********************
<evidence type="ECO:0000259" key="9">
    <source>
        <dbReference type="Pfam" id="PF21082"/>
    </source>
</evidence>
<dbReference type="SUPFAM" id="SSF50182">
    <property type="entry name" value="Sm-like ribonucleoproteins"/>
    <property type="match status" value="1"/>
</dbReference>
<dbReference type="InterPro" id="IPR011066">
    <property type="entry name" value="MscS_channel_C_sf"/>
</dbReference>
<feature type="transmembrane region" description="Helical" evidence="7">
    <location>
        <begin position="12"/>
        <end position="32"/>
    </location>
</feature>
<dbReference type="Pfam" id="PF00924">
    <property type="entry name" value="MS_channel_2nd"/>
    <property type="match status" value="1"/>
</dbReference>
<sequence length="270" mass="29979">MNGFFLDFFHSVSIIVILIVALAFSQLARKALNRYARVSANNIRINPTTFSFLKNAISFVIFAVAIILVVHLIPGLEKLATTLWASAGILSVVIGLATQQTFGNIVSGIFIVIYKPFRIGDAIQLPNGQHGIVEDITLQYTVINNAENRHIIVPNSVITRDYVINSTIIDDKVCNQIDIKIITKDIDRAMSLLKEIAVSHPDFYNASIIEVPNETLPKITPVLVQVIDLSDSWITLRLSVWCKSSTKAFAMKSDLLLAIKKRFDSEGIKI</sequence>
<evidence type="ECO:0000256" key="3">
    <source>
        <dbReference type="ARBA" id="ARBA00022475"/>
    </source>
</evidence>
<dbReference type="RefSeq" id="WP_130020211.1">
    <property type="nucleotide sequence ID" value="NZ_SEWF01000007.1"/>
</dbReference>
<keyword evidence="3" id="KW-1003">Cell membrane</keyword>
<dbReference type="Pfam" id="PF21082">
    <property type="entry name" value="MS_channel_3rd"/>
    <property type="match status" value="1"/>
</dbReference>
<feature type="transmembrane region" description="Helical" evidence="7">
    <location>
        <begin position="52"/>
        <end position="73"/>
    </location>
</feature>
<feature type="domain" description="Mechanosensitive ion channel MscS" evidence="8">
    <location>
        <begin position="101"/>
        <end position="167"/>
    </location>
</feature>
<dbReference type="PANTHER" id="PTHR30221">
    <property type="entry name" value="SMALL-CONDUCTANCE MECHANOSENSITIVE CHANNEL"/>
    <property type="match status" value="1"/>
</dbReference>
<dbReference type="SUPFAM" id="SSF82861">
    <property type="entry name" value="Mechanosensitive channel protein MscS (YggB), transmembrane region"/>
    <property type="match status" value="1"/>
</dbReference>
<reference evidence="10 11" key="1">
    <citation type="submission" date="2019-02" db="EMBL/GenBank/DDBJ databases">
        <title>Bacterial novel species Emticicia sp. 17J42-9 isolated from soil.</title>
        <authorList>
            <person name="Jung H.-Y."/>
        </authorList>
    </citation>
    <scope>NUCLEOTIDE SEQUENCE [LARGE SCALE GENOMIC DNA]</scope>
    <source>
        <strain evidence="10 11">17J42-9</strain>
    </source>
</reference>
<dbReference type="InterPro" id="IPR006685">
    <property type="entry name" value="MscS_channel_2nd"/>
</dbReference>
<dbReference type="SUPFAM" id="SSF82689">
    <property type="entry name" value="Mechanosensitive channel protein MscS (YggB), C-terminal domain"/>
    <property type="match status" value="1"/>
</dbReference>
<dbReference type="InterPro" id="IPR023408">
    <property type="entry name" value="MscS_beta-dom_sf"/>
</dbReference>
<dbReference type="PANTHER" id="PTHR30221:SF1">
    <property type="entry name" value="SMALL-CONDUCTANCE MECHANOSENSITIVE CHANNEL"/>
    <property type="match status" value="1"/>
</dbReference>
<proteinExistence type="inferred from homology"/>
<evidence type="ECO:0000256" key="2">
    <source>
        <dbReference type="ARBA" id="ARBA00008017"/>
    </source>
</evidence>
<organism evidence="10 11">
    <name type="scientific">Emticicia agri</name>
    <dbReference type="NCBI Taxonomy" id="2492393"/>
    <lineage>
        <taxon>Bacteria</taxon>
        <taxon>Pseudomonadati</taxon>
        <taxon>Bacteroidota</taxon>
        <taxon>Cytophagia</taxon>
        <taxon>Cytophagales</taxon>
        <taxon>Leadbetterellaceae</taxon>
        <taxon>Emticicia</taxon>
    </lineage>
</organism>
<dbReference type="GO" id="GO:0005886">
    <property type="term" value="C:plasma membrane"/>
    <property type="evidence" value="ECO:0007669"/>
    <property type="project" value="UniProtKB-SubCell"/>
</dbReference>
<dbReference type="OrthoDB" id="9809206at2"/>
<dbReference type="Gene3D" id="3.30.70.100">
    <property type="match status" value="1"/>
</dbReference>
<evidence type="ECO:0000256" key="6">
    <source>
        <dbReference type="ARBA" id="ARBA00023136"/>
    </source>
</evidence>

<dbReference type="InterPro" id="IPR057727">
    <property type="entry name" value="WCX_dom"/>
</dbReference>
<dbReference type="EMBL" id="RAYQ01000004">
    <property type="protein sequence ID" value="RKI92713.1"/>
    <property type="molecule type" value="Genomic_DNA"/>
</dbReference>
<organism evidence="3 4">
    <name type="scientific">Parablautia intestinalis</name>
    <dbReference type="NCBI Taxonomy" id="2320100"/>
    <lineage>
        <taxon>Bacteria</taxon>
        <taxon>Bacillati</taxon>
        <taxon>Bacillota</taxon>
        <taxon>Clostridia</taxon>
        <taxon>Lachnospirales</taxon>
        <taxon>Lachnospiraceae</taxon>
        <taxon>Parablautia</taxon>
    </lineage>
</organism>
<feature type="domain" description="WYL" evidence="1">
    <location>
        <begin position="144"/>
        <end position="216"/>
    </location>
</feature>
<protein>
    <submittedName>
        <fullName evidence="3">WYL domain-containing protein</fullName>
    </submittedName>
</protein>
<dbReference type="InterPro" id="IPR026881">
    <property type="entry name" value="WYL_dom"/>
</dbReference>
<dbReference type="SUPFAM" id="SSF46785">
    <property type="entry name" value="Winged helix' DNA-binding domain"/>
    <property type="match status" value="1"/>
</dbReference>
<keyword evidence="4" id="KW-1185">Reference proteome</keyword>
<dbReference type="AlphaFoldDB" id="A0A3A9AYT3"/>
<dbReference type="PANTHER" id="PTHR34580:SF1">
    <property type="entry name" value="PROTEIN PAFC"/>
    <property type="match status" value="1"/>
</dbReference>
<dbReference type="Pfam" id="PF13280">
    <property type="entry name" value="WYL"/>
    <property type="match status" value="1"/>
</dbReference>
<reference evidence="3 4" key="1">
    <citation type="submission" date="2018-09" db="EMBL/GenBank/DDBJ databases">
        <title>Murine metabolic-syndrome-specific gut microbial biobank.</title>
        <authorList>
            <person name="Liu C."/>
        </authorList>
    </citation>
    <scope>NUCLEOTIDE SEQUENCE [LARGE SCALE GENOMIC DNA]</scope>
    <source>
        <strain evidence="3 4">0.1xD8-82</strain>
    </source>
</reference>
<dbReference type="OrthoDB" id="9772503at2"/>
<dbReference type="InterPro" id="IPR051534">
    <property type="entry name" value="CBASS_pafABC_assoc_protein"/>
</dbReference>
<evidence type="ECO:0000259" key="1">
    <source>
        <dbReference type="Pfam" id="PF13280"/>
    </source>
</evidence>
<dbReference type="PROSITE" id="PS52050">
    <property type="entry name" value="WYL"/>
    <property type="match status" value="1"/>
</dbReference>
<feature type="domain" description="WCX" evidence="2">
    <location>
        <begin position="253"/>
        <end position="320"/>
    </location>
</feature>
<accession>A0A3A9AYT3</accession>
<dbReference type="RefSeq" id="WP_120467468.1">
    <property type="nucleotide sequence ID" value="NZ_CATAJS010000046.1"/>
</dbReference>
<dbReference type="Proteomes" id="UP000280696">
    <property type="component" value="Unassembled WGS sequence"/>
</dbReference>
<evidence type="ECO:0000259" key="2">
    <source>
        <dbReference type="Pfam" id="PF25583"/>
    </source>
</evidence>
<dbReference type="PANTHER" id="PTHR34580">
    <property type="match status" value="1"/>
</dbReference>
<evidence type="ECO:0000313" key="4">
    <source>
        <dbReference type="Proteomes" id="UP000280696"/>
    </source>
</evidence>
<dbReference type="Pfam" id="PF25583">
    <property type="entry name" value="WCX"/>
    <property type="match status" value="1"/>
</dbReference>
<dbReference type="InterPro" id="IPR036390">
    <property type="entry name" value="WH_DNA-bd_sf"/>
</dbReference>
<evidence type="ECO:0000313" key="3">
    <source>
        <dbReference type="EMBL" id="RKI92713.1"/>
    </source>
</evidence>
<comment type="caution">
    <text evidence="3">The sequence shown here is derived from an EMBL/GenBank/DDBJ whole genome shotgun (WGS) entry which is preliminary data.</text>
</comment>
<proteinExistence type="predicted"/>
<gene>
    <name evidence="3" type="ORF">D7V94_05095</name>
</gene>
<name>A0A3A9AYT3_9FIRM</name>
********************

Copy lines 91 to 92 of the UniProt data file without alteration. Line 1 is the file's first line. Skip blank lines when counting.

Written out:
    <dbReference type="NCBI Taxonomy" id="2492393"/>
    <lineage>